Welcome, Arglass Yamamura.
Thank you, Valdosta-Lowndes County Development Authority.
A major manufacturer bringing 150 jobs to our community is great news that we are excited to share.
The hard work of Andrea Schruijer, her team and the board of directors of our development authority has paid off.
Known to us for the past few years only as Project MAX, the Arglass plant will instantly become a significant economic driver in our city and county.
The plant will be located in Lowndes County off Rocky Ford Road in the newly created Billy Langdale Industrial Park, and construction is scheduled to begin soon with plans for the plant to begin operations in 2021.
We agree with former development authority chairman Tom Call who said this week, “The families and the people who will be moving here will be shopping in our stores and eating in our restaurants. It’s a home run for sure.”
Yamamura will make a $124 million capital investment and that is significant for our region.
The development authority, along with city and county leaders, worked together to make this happen.
It should also be noted that Langdale Capital Assets donated the 80 acres of land for the project that will be named Billy Langdale Industrial Park.
This project took years of negotiations.
Industries want to know the right business climate exists; that the necessary infrastructure is in place; that there is a strong, available workforce; and, overall, that their business can have a bright future in a community poised to grow and prosper.
So, why did this take years to all come together, and why haven’t we had more of these kinds of announcements during the past few years?
Before anyone begins to question the development authority, first look at what they have to work with and the challenges they have to overcome.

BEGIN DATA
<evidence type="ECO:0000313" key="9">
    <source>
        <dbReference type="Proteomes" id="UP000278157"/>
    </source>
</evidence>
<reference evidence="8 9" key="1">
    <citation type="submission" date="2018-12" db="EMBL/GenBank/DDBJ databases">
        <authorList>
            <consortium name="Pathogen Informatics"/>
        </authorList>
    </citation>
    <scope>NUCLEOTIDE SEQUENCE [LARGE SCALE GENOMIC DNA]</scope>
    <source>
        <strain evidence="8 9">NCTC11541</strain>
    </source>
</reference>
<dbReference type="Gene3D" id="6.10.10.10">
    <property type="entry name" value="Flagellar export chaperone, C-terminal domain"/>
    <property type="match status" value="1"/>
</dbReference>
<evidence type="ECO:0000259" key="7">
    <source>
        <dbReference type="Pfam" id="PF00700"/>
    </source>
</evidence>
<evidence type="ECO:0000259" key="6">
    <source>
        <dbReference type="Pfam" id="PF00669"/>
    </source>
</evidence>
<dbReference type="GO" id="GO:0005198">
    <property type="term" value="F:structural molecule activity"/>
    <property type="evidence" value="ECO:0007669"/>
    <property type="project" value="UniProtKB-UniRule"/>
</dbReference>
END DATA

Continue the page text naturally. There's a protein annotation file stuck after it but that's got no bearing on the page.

Our cities and county simply must do a better job of working together. Not only must city and county leaders be on the same page when it comes to recruiting business and industry but they must send a strong message that this is a cohesive, proactive community.
Failing to pass service delivery strategy agreements every 10 years, ending up in mediation and then in court, effectively suing one another over simple service delivery is bad for the city, bad for the county, bad for the taxpayers and bad for recruitment.
The city and county simply must do better.
Business leaders eyeing our community look at public education as well. Our public school systems have made great strides, especially the city school system in improving graduation rates. Both school systems must continue to improve graduation rates and standardized testing scores, prioritizing student success, not only because of what it means for business recruitment but for what it means in the lives of these young people.
When industry leaders visit our community what they see matters and it matters a lot. Keeping roadways in a state of good repair, eliminating blight and making sure the entrances into our community are inviting are all things that can be difference makers.
Which brings us to beautification and litter control. Anyone who does not think we have a litter problem has blinders on. Drying up the funding for the one organization committed to cleaning up our city and county — Keep Lowndes/Valdosta Beautiful — is shortsighted.
Don’t get us wrong. We are proud, beyond proud, of what the development authority and local leaders have accomplished by bringing Yamamura to town.
But just imagine what could be done if everyone was in the same boat, with all the oars in the water, rowing in the same direction at the same time.